WASHINGTON — The insults and accusations are rolling in.
Elizabeth Taylor has told New York Daily News columnist Liz Smith that Kitty Kelley "is no lady. She is not even a writer but a fabricator."
Taylor was referring to Kelley's new book, "His Way, the Unauthorized Biography of Frank Sinatra," in which the author writes that Taylor had an abortion after Sinatra got her pregnant. Millions have already read about that in the People magazine excerpts of the book.
Mia Farrow, one of Sinatra's ex-wives, was equally miffed by the book, saying via her publicist that "the references as to how Frank Sinatra treated me"--throwing furniture out the window and being otherwise impolite to her--"are absolutely untrue," even if they, too, were in People magazine.
Frank Sinatra Jr., who is among the 857 people Kelley says she interviewed for the book, is depicted as the forgotten child. His response: "All lies. Any facts are coincidental."
Sinatra himself has said, through a publicist, that "comment might be delayed because it is hard to complete reading a boring book. From what we understand a lot of the material is regurgitated."
All this, and only the third day of publication!
First Commandment of the book biz: Anything that makes people who are this famous this mad this quickly is going to pique people's interest. According to Bantam Books Vice President Stuart Applebaum, after three days on the market the book is "probably the fastest-selling hardback" in the company's history, which includes best-selling autobiographies of Lee Iacocca and Chuck Yeager. "His Way" is already in its fourth printing, Applebaum said, with 672,000 copies.
Bantam has paid Kelley $1.6 million, which says gobs about its expectations for the $21.95 book.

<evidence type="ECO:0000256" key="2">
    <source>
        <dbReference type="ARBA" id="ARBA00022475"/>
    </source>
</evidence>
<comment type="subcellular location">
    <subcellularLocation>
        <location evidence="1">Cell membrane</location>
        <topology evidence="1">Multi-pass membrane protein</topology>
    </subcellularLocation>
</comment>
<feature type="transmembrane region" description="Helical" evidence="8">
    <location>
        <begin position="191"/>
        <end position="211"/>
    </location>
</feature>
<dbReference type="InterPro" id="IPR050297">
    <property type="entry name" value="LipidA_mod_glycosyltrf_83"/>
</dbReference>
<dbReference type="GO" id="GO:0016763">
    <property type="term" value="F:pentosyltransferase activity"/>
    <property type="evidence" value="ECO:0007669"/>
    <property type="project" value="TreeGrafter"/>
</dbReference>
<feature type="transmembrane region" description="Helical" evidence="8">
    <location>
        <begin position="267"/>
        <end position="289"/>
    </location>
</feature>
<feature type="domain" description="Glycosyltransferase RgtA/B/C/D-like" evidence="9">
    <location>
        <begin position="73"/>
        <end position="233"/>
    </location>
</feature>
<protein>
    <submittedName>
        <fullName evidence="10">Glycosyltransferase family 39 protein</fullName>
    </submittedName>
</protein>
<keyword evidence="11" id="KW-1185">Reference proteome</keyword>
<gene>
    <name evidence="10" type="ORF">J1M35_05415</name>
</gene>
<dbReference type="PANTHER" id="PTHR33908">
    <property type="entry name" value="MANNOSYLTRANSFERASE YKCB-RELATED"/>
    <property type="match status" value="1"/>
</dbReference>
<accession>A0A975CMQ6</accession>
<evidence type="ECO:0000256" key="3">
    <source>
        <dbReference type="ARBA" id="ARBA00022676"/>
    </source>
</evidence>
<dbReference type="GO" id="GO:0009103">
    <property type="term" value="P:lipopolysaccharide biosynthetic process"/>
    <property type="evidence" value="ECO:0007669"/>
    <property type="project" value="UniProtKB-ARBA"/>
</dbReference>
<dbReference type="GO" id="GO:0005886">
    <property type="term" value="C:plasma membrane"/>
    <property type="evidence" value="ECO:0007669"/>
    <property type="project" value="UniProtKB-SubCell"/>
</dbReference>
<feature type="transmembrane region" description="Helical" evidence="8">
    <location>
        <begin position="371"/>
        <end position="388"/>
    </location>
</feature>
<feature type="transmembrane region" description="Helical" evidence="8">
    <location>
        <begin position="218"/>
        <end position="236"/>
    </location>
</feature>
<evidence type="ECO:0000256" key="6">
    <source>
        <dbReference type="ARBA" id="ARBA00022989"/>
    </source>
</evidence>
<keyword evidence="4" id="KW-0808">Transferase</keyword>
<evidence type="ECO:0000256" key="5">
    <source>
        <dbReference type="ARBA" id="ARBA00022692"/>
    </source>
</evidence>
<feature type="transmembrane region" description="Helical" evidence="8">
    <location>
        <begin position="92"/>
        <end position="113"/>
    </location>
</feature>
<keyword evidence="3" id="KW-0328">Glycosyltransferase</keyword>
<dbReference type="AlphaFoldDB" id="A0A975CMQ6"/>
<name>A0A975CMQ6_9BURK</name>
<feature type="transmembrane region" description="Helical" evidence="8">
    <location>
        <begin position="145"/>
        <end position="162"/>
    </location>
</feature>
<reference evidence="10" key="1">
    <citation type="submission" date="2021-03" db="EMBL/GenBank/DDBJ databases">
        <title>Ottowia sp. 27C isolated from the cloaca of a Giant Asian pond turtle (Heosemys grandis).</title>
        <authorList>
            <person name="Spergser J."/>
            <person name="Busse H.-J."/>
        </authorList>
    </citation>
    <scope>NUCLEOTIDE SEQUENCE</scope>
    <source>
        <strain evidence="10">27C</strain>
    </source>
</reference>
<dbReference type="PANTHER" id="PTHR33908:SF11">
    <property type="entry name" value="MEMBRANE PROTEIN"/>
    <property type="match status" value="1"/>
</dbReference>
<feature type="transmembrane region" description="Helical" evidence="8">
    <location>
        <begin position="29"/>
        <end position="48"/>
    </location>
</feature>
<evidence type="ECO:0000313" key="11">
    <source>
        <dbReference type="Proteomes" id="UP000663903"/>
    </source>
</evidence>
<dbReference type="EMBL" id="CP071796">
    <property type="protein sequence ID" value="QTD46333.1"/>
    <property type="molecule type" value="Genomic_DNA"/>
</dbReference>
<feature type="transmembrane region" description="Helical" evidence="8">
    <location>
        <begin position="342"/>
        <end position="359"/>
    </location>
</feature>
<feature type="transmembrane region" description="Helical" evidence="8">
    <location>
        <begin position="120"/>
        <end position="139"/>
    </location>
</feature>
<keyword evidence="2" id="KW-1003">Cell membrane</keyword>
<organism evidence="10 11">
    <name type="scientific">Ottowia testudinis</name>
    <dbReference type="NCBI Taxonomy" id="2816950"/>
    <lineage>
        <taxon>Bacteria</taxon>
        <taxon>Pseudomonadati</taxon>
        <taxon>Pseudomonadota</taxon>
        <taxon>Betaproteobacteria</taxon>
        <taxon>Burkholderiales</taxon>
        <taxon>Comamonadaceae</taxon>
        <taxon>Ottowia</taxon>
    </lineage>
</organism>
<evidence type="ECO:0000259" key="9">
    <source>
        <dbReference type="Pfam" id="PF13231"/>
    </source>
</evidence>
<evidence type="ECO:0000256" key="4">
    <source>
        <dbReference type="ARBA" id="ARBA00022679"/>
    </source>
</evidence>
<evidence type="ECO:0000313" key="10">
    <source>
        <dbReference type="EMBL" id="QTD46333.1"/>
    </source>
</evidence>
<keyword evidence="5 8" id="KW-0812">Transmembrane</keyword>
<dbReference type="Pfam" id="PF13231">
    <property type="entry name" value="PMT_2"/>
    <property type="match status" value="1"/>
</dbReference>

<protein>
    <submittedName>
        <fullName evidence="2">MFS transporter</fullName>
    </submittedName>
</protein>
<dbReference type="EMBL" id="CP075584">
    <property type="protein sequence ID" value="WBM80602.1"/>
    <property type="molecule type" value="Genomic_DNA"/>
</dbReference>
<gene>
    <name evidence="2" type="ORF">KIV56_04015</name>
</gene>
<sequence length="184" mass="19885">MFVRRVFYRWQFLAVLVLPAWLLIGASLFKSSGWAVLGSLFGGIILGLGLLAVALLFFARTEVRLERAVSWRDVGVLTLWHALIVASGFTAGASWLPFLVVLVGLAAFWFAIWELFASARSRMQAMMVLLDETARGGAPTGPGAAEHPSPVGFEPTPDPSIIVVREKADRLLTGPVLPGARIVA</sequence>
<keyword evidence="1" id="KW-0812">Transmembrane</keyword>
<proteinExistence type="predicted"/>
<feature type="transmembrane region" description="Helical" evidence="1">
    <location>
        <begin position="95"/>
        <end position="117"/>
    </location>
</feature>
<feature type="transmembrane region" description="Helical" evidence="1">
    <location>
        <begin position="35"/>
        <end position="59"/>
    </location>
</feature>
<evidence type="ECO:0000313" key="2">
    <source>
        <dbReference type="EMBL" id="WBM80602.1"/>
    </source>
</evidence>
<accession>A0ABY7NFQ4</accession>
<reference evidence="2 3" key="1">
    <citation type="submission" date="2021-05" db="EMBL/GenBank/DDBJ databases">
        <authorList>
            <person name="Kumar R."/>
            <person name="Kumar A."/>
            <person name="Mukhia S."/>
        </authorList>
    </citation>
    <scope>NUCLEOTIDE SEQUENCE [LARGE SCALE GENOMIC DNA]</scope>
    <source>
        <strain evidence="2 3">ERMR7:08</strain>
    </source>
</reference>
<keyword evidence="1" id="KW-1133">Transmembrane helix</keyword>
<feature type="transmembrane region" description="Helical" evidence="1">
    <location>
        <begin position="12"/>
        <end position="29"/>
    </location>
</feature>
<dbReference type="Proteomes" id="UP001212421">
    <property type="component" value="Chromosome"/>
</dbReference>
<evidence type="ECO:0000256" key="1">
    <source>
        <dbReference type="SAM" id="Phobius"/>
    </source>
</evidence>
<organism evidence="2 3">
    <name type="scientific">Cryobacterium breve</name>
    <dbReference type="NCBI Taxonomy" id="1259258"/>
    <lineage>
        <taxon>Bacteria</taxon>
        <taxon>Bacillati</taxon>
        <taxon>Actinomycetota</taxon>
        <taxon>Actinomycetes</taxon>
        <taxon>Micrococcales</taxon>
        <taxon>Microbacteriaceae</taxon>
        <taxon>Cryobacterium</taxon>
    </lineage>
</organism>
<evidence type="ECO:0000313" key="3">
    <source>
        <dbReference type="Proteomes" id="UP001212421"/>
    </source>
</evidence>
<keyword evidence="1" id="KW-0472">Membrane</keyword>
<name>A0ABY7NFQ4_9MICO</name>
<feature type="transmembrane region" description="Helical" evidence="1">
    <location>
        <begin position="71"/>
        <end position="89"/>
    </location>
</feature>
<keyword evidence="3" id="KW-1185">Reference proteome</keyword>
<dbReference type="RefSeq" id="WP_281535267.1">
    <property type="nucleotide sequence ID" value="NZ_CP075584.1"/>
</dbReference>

As celebrities seethed, Kitty Kelley strolled through her office, displaying at least 1,000 file folders on Sinatra. Kelley, 44, is a former teacher, World's Fair hostess, Eugene McCarthy aide, magazine free-lancer and researcher for the Washington Post (where she departed in controversial circumstances).
Cache of Information
These thousand folders are Kelley's tickets to respectability. They are stuffed with items more precious than Liz Taylor diamonds-- information ! And all of it about Sinatra.
Many of the people Kelley interviewed are not public figures. There is, for example, the wife of a cameraman for one of Ava Gardner's films, who was quoted as saying she accompanied the actress to England for an abortion.
Gardner, then married to Sinatra, said she had the abortion because "she hated Frankie so much," according to the cameraman's wife, a quote that also made People magazine.
Mention the word gossip to Kelley, and her girlish giggle transforms to a near-growl, which she performs equally well.
"There's no gossip in the book," said Kelley, who, when being interviewed eight years ago about her unauthorized biography of Jacqueline Onassis, said, "If it hadn't been for gossip, we wouldn't have three books of the Bible because Mark, Luke and John never knew Jesus. They wrote 100 years after the guy died. At least I got to people who are still kicking."
The Sinatra book is filled with accounts of alleged extramarital affairs, abortions, suicide attempts, Mafia brawls and a car being run off the road.
There is one file in Kelley's office, she pointed out, that footnotes every single sentence in the 509-page biography. The book itself contains 18 pages of source notes.
Kelley seems to want, more than anything, respect for this four-year effort--something that seemed to elude her after her spicy biographies of Jacqueline Onassis in 1978 and Elizabeth Taylor in 1981.
And Kelley gets respect in many quarters.
"No matter what else anybody tries to say about Kitty," said Peter Range, her friend and a diplomatic correspondent for U.S. News and World Report, "she's a deadly serious researcher who doesn't do quick, gossipy books. She is first, last and always a reporter."
Range said that he has never read any of her books "all the way through because I'm not interested in these people. But the work she does reminds me of the work we do on a cover story, voluminous detail and unstinting effort to get every last interview, especially the hardest ones."
'A Good Researcher'
And her former boss at the Washington Post, then editorial page editor Philip Geyelin, said that he had "no quarrel with the actual work she was doing," which was gathering research material for editorial writers, as well as secretarial work. "She was a good researcher," Geyelin said. But Geyelin said he was forced to dismiss Kelley over a matter of trust.